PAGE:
International Tax Planning and Transfer Pricing Planning: Germany from a US perspective

Autor:Professor Dr. Rainer Zielke
Cargo del Autor:Professor in business economics at Østfold University College, Halden, Norway
Actualizado a:April 2017
 
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Contenido
  • 1 Abstract tax planning
  • 2 Abstract transfer pricing planning
    • 2.1 Introduction
    • 2.2 The high tax country Germany in the OECD context
    • 2.3 Transfer pricing rules of Germany
      • 2.3.1 Laws and rules
      • 2.3.2 Arm's length principle
      • 2.3.3 Transfer pricing methods
      • 2.3.4 Reporting requirements
      • 2.3.5 Documentation requirements
      • 2.3.6 Cost sharing
      • 2.3.7 Business restructuring
      • 2.3.8 Interaction between customs valuation and transfer pricing
      • 2.3.9 Dispute resolution
    • 2.4 Calculation of the case studies in international tax planning between the Germany and the USA
      • 2.4.1 Design of the tables
      • 2.4.2 BEPS Project progress
      • 2.4.3 The treaty Germany-USA in brief
      • 2.4.4 Germany in brief
      • 2.4.5 The USA in brief
      • 2.4.6 Design of case studies
      • 2.4.7 Case study 1: Dividends from the US to Germany
      • 2.4.8 Case study 2: Intesests from the US to Germany
      • 2.4.9 Case study 3: Royalties from the US to Germany
      • 2.4.10 Case study 4: Management and technical service fees from the US to Germany
      • 2.4.11 Case study 5: Dividends from Germany to the US
      • 2.4.12 Case study 6: Interests from the Germany to the US
      • 2.4.13 Case study 7: Royalties from the Germany to the US
      • 2.4.14 Case study 8: Management and technical service fees from Germany to the US
      • 2.4.15 Case study 9: Capital gains with the US as asset country and Germany as seller country
      • 2.4.16 Case study 10: Capital gains with Germany as asset country and the US as seller country
    • 2.5 Concluding remarks
  • 3 Notes
Abstract tax planning

According to the International Monetory Fund[1] Germany confirms in 2016 with a gross domestic product (GDP) of US$ 3,494,9004 million the fourth-highest GDP of the world. In the Germany the combined corporate income tax rate is 29.80% (average rate) and consists of the statutory corporate income tax rate of 15.00% on the – reduced by trade tax - income, the trade tax rate (average rate) of 10.70% on income and the solidarity surcharge rate of 5.50% on the income. Thus, Germany is a high tax country. Especially for multinational enterprises, it is therefore interesting to realize profits in lower taxing countries by means of tax planning measures. Germany has introduced numerous anti-avoidance rules to avoid erosion of the taxable basis and to avoid profit shifting. According to the OECD[2] in Germany, economic growth is projected to remain solid, as a robust labor market, low interest rates and a mildly expansionary fiscal stance underpin consumption and residential investment. Demand from emerging market economies and euro area countries is expected to strengthen only slowly, holding back business investment. The unemployment rate will remain at historic lows. The current account surplus will fall somewhat but will remain high. Budgetary policy needs to provide even more support to counter subdued demand in the euro area and to address key structural weaknesses holding back inclusive growth. Reforms to remove barriers to entry and competition in professional services, in telecommunications, postal and rail transport services and crafts would strengthen entrepreneurship, productivity and investment. This chapter provides a survey on the actual tax law frame conditions in Germany and practical support in international tax planning and transfer pricing planning between the US and Germany based on cross border case studies.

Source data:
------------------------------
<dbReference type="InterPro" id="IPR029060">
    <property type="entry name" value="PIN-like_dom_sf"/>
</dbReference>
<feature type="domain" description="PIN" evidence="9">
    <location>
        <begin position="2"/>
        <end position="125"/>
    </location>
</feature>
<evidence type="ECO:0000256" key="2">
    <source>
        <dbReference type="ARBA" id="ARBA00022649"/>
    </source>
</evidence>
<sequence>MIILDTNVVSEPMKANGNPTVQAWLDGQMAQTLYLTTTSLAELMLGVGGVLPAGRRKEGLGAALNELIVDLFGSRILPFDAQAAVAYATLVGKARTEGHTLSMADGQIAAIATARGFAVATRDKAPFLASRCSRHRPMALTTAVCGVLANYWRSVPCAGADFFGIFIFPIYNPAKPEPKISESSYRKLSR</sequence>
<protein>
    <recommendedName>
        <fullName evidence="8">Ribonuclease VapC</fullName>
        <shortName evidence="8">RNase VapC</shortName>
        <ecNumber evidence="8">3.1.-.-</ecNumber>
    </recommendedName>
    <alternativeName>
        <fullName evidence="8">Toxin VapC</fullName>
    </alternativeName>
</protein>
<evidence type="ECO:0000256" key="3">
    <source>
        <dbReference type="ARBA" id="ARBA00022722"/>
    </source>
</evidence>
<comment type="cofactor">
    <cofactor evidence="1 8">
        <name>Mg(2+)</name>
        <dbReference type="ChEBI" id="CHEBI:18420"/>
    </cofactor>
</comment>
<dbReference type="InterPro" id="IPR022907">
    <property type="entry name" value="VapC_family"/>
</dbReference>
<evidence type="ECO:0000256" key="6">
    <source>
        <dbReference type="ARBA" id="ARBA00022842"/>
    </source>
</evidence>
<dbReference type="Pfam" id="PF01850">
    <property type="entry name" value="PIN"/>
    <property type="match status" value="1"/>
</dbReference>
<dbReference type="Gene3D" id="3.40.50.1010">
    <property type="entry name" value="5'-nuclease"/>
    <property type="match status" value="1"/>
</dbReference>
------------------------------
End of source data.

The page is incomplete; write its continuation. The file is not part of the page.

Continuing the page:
Abstract transfer pricing planning

With respect to transfer pricing Germany applies the arm’s length principle and the the following transfer pricing methods: the comparable uncontrolled price method, the resale price method, the cost plus method, the transactional net margin method, and the profit split method. The transactional net margin method and the profit split method may only be used if the other methods are not applicable. Briefly, companies are regarded as related when: a company holds directly or indirectly 25.00% of the capital of the other company; a company has the possibility to exercise control of the other company; a third company holds a substantial part of the capital of both companies involved in the transaction; and a third company has the possibility to exercise control of both companies involved in the transaction. There are no specific reporting requirements regarding transfer pricing. Companies are required to keep documentation on transactions with related companies. Cost sharing is allowed, with respect to business restructuring special rules apply, there is a conection between customs valuation and transfer pricing and with respect to dispute resolution advance pricing agreements are available.

Introduction